“The secret to getting ahead is getting started.”
― Mark Twain
Having learned a lot about game development and design in the last year, it is time to share that knowledge with the world. Stepping out of the shadows and into the light, I feel I am finally ready to start cataloging my efforts, discoveries, and tips on the internet. This dev blog series will be highlighting my development efforts each week on the current project on which I am working, Operation Phantasm. A game that fuses the unit micro management of StarCraft II, the unit personality of X-Com, and the psychological mechanics of Darkest Dungeon. What does the player do you might ask? The player manipulates the mental states, positions, and actions of five characters through real time micro management, the player’s goal is to escape the nightmare realm with as many characters as possible. For those interested in the lore, the opening statement from the pitch should suffice for now.
“Nightmares, what happens when you can’t wake up? What happens when the creatures that terrorize your mind, are your family friends and loved ones?”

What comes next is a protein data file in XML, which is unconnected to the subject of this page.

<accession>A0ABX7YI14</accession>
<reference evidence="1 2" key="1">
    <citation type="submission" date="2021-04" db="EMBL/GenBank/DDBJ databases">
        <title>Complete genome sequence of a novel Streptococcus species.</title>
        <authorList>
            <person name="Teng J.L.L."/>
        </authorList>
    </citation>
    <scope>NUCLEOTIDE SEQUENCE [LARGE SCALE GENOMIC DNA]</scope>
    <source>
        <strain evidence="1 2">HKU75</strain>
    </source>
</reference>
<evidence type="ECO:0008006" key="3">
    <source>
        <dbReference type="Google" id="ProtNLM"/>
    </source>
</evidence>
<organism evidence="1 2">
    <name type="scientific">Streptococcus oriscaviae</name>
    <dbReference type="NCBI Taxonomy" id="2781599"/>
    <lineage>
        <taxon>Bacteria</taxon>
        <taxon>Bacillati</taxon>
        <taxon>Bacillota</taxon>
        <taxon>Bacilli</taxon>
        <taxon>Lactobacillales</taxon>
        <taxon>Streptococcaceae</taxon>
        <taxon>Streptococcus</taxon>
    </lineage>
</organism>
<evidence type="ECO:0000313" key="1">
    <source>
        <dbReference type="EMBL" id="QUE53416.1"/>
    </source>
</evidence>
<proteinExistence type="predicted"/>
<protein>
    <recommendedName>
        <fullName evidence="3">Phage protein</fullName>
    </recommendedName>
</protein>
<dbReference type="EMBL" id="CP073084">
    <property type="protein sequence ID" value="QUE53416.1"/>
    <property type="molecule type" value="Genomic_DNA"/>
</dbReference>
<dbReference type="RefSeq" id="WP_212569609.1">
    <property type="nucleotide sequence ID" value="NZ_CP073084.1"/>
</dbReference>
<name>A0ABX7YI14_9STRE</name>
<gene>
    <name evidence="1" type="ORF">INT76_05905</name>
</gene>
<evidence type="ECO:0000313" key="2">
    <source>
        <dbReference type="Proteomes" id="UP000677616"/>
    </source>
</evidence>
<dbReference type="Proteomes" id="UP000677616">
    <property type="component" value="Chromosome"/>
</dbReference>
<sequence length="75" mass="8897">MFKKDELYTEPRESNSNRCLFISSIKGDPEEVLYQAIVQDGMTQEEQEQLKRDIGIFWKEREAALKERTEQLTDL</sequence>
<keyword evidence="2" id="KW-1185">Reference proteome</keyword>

– Tyler Fronczak, Operation Phantasm Creative Lead
The goal of this project is to see what we can come up with between January and May, working off the initial pitch for the game. The four-person team I am working with is made up of fledgling designers eager to test, and improve, our skills by creating a fun and intriguing RTS experience in unity. Throughout the development process some of my experiences, techniques, and trials will be documented in weekly devblogs. Starting with this one.
Week One: Operation Phantasm
My main responsibilities for this project are to create and maintain the combat systems. This entails a lot of behind the scenes work that the player will never see or know about. Things that enable and support the team’s efforts to create interesting enemies, meaningful abilities, and nail-biting combat scenarios. It also means I will be working on a lot of things that prop up the things the player will become intimately familiar with throughout the play experience. Such as health, ammo, and various other stats as well as the results of combat related actions e.g. damaging enemies, ability effects, etc.
Each week the whole team meets and discusses the current state of development, the current feature list, what stays, what goes, and how we should go about getting to the next milestone. The result is a new task list every week. Each member is assigned a series of tasks that when summed up, get us closer to the finish line. Typically, each member will have tasks that relate to a certain type of system in the game. For example, my tasks will generally focus on combat systems. Whereas my team mate Jude will typically focus on player feedback and UI. I say typically because the nature of game development in a small team dictates that we will all inevitably need to wear many different hats.